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December 5, 2018 - Against All Appearances

Wednesday of the First Week of Advent

Scripture Readings

“It’s still dark out, Mama,” my three-year old exclaims, as we stumble down our steps and into our car, ready to start a new workday. I will take her to her preschool and then make the trek to my office. “Yes, it is still dark,” I affirm. And, while her three-year-old mind might not yet look ahead to the end of the day, I do - and I know that when I pick her up from preschool and get dinner started for the family, it will again be quite dark. Our going and our coming home are bookended by nighttime moon and stars; for these next couple months, days will be shorter and colder.

Even our daylight hours are darkened - we experience mostly grey skies. I know so many people affected by Seasonal Affective Disorder, a type of depression that shows up in the grey, cold months, that makes a person feel more on edge, less energetic. In the midst of all this darkness, life can feel very hard, very cold, very devoid of light.

And yet, despite the darkness, we still light one small candle this first week of advent - the candle of hope. We proclaim that “the people who walked in darkness have seen a great light” and we, too, who walk in darkness, hope and pray for this light. Yet even that one small light in the darkness seems improbable. How can that one small light really do much of anything?  

Today’s scriptures reminds us that God loves seeming improbable things. The scriptures show us that God is still with us even in very very small ways, but from that smallness we may encounter great things.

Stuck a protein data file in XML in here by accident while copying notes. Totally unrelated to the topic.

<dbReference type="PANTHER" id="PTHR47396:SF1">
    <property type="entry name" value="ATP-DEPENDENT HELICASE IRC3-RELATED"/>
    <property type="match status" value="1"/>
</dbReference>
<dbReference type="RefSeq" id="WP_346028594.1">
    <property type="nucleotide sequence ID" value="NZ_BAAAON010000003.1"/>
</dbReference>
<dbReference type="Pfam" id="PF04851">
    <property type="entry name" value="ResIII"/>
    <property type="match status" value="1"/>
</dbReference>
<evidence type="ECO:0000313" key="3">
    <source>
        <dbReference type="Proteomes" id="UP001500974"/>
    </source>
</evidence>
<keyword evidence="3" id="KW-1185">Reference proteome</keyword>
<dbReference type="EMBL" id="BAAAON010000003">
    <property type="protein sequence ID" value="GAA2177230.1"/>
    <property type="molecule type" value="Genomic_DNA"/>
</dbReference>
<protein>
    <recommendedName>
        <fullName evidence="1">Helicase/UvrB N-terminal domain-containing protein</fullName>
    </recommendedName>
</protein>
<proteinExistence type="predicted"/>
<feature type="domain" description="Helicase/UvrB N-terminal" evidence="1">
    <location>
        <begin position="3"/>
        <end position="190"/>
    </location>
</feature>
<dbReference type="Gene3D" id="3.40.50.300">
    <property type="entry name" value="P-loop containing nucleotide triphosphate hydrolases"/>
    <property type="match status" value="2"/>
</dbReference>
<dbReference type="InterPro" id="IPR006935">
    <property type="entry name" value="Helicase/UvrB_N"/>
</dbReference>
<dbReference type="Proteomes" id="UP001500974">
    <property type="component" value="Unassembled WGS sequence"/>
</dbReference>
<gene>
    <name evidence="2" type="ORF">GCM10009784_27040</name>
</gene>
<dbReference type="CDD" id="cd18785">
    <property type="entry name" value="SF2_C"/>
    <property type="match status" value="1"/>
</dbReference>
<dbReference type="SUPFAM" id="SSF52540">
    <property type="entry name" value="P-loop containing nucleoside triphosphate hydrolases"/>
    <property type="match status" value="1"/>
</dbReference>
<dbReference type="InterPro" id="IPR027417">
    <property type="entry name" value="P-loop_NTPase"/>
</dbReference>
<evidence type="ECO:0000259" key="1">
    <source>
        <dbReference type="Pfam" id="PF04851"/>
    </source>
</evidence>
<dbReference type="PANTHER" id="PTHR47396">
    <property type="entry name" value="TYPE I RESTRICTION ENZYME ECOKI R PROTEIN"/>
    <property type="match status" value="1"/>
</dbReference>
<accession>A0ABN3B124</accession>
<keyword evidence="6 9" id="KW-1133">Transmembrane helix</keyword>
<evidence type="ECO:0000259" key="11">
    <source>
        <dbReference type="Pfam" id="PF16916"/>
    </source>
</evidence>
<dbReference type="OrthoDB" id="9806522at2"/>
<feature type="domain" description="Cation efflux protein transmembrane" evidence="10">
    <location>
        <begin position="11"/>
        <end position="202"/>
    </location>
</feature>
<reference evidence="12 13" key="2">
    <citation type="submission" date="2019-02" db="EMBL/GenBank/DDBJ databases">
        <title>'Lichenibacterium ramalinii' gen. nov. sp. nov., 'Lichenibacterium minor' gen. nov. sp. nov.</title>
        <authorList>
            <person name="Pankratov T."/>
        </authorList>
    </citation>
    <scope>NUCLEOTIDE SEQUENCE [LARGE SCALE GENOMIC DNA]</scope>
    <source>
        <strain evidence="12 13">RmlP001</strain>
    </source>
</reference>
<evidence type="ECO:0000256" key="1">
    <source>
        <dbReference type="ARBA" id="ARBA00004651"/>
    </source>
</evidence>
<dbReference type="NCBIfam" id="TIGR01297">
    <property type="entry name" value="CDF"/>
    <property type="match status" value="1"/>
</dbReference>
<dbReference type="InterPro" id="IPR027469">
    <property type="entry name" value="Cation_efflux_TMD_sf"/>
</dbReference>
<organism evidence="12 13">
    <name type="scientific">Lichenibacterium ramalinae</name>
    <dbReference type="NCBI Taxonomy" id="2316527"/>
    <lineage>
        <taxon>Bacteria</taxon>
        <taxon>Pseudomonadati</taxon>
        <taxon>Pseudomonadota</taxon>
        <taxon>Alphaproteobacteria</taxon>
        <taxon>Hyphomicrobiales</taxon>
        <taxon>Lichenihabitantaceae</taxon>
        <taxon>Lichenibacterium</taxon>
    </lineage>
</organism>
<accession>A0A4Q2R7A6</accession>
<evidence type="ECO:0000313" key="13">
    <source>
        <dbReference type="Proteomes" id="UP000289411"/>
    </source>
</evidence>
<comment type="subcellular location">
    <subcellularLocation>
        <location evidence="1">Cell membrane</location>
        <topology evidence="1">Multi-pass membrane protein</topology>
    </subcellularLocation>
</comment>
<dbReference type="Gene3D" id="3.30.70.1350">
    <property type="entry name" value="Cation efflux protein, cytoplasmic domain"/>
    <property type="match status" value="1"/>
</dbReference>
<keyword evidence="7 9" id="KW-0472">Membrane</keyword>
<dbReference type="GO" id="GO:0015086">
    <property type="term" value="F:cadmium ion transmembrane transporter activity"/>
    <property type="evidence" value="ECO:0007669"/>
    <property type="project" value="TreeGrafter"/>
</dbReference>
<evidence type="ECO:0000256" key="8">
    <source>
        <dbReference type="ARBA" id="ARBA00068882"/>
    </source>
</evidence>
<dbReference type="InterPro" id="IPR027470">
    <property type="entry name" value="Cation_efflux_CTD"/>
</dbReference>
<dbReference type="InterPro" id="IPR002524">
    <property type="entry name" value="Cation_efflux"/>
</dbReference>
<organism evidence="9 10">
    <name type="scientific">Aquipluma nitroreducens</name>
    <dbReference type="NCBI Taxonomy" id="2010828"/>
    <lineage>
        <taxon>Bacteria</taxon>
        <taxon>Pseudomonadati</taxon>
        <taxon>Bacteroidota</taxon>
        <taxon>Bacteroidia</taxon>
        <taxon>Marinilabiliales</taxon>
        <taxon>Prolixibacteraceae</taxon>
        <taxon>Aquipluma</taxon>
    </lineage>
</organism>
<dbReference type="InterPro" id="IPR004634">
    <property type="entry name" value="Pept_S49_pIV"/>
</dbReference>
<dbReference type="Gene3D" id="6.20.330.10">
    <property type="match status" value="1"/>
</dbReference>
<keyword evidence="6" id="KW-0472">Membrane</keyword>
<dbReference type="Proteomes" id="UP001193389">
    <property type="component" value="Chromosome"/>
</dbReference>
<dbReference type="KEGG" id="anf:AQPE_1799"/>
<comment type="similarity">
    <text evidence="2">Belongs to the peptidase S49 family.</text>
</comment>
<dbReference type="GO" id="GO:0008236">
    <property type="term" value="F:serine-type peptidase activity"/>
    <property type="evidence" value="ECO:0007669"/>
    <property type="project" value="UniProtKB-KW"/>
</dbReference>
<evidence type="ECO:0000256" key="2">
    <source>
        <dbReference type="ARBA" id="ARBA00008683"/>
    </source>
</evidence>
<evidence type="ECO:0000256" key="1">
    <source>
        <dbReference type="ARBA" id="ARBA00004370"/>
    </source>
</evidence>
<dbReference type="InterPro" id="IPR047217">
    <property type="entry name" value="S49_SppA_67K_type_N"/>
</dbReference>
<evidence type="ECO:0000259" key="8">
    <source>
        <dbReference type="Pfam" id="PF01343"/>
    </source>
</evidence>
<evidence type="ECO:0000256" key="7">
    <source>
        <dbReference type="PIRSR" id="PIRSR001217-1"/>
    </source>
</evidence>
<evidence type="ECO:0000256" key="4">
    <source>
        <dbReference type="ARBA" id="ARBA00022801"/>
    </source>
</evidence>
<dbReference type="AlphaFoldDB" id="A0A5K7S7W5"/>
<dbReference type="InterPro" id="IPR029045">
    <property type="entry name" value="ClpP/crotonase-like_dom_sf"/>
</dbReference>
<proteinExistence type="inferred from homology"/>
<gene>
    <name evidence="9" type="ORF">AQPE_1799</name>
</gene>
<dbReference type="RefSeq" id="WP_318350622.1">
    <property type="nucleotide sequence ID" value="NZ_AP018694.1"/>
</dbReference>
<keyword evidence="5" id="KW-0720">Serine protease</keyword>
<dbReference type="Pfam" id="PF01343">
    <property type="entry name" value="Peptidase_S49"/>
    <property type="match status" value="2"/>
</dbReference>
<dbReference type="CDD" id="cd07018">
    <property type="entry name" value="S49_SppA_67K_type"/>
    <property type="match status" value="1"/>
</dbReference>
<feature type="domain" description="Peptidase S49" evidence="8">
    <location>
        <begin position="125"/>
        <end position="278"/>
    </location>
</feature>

The first reading from the prophet Isaiah (25:6-10a) speaks of a “feast of rich foods and choice wine,” and of a time when death will be no more and tears will be wiped away. We live in a world where disbelief in the death of death is easier than belief in a Lord who wipes away all tears and lives forever. Yet today’s gospel reminds us that such an abundant feast and such a casting away of death, exists in the person of Jesus. Those first century people that are healed and that receive a feast in today’s gospel (Matthew 15:29-37) encountered God’s true abundance.

 

Sometimes, my students ask: “Why don’t these miracles still occur today?” I tell them that they do still occur but they can be difficult to see.  I also ask them to recognize how amazing it is that these people from the first century, who experienced all this abundance of food and healing in today’s scripture, had such a radical encounter with Jesus that even after his death and resurrection, they passed along that faith in Jesus to the next generation and to the next and the next, till it comes right up to today.

Part of the way they passed along that encounter was through the Eucharist - our small taste of that abundant meal of heaven, even in this old dark world! The Eucharist, like the one small candle shining against the darkness, reminds us that God is still with us, even against all appearances to the contrary. It is a small taste of a very rich meal.

Today, let us celebrate the small, even improbable encounters we have with God, remembering that even in darkness, God is light.

- Jana M. Bennett